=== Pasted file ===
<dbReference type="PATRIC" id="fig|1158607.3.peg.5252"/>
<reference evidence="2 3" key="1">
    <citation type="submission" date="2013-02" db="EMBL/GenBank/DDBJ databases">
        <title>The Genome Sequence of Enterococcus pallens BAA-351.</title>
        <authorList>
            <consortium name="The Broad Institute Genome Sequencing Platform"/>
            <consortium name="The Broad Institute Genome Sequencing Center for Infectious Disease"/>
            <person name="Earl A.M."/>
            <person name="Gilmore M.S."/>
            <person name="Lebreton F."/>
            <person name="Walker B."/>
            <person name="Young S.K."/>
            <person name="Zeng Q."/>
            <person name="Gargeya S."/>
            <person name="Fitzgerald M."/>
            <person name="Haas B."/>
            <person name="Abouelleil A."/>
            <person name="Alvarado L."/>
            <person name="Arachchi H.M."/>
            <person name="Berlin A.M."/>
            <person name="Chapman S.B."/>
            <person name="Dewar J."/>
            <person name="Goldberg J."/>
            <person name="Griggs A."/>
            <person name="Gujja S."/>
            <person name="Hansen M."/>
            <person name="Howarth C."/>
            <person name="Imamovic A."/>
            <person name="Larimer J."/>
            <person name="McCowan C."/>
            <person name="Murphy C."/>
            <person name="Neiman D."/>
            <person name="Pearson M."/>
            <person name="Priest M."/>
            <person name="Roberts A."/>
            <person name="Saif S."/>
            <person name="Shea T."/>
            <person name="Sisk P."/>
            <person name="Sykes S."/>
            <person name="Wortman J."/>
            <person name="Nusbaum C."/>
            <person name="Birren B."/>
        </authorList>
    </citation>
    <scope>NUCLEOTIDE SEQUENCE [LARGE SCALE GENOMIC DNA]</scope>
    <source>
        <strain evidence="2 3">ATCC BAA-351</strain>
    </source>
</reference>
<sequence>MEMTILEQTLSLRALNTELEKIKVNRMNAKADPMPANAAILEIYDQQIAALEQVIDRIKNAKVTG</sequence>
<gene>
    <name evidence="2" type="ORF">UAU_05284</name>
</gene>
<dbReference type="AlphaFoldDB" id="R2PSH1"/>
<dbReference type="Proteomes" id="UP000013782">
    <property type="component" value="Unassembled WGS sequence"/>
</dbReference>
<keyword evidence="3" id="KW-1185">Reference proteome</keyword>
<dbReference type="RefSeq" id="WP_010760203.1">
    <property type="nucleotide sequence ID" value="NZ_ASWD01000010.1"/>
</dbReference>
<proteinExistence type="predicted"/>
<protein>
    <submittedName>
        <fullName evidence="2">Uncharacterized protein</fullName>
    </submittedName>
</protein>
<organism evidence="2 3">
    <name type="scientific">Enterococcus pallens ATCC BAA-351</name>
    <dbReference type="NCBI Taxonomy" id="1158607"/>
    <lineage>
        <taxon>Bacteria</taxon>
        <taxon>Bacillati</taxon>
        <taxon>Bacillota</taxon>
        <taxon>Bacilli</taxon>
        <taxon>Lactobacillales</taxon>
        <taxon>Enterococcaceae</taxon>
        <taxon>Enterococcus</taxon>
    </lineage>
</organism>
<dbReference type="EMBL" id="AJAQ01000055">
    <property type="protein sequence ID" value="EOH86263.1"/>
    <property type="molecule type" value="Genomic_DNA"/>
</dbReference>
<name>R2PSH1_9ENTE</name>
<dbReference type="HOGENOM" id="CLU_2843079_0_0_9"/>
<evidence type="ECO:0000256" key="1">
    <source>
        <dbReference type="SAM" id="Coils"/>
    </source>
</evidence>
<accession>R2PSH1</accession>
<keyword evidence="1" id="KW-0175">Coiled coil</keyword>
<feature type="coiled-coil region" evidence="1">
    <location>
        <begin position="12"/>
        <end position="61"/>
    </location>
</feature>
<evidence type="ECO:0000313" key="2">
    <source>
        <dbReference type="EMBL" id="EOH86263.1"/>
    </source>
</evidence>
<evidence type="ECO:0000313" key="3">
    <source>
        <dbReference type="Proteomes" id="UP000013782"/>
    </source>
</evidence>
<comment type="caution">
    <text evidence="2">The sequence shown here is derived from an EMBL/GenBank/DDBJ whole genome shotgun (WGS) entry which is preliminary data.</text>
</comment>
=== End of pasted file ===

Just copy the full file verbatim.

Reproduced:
<dbReference type="PATRIC" id="fig|1158607.3.peg.5252"/>
<reference evidence="2 3" key="1">
    <citation type="submission" date="2013-02" db="EMBL/GenBank/DDBJ databases">
        <title>The Genome Sequence of Enterococcus pallens BAA-351.</title>
        <authorList>
            <consortium name="The Broad Institute Genome Sequencing Platform"/>
            <consortium name="The Broad Institute Genome Sequencing Center for Infectious Disease"/>
            <person name="Earl A.M."/>
            <person name="Gilmore M.S."/>
            <person name="Lebreton F."/>
            <person name="Walker B."/>
            <person name="Young S.K."/>
            <person name="Zeng Q."/>
            <person name="Gargeya S."/>
            <person name="Fitzgerald M."/>
            <person name="Haas B."/>
            <person name="Abouelleil A."/>
            <person name="Alvarado L."/>
            <person name="Arachchi H.M."/>
            <person name="Berlin A.M."/>
            <person name="Chapman S.B."/>
            <person name="Dewar J."/>
            <person name="Goldberg J."/>
            <person name="Griggs A."/>
            <person name="Gujja S."/>
            <person name="Hansen M."/>
            <person name="Howarth C."/>
            <person name="Imamovic A."/>
            <person name="Larimer J."/>
            <person name="McCowan C."/>
            <person name="Murphy C."/>
            <person name="Neiman D."/>
            <person name="Pearson M."/>
            <person name="Priest M."/>
            <person name="Roberts A."/>
            <person name="Saif S."/>
            <person name="Shea T."/>
            <person name="Sisk P."/>
            <person name="Sykes S."/>
            <person name="Wortman J."/>
            <person name="Nusbaum C."/>
            <person name="Birren B."/>
        </authorList>
    </citation>
    <scope>NUCLEOTIDE SEQUENCE [LARGE SCALE GENOMIC DNA]</scope>
    <source>
        <strain evidence="2 3">ATCC BAA-351</strain>
    </source>
</reference>
<sequence>MEMTILEQTLSLRALNTELEKIKVNRMNAKADPMPANAAILEIYDQQIAALEQVIDRIKNAKVTG</sequence>
<gene>
    <name evidence="2" type="ORF">UAU_05284</name>
</gene>
<dbReference type="AlphaFoldDB" id="R2PSH1"/>
<dbReference type="Proteomes" id="UP000013782">
    <property type="component" value="Unassembled WGS sequence"/>
</dbReference>
<keyword evidence="3" id="KW-1185">Reference proteome</keyword>
<dbReference type="RefSeq" id="WP_010760203.1">
    <property type="nucleotide sequence ID" value="NZ_ASWD01000010.1"/>
</dbReference>
<proteinExistence type="predicted"/>
<protein>
    <submittedName>
        <fullName evidence="2">Uncharacterized protein</fullName>
    </submittedName>
</protein>
<organism evidence="2 3">
    <name type="scientific">Enterococcus pallens ATCC BAA-351</name>
    <dbReference type="NCBI Taxonomy" id="1158607"/>
    <lineage>
        <taxon>Bacteria</taxon>
        <taxon>Bacillati</taxon>
        <taxon>Bacillota</taxon>
        <taxon>Bacilli</taxon>
        <taxon>Lactobacillales</taxon>
        <taxon>Enterococcaceae</taxon>
        <taxon>Enterococcus</taxon>
    </lineage>
</organism>
<dbReference type="EMBL" id="AJAQ01000055">
    <property type="protein sequence ID" value="EOH86263.1"/>
    <property type="molecule type" value="Genomic_DNA"/>
</dbReference>
<name>R2PSH1_9ENTE</name>
<dbReference type="HOGENOM" id="CLU_2843079_0_0_9"/>
<evidence type="ECO:0000256" key="1">
    <source>
        <dbReference type="SAM" id="Coils"/>
    </source>
</evidence>
<accession>R2PSH1</accession>
<keyword evidence="1" id="KW-0175">Coiled coil</keyword>
<feature type="coiled-coil region" evidence="1">
    <location>
        <begin position="12"/>
        <end position="61"/>
    </location>
</feature>
<evidence type="ECO:0000313" key="2">
    <source>
        <dbReference type="EMBL" id="EOH86263.1"/>
    </source>
</evidence>
<evidence type="ECO:0000313" key="3">
    <source>
        <dbReference type="Proteomes" id="UP000013782"/>
    </source>
</evidence>
<comment type="caution">
    <text evidence="2">The sequence shown here is derived from an EMBL/GenBank/DDBJ whole genome shotgun (WGS) entry which is preliminary data.</text>
</comment>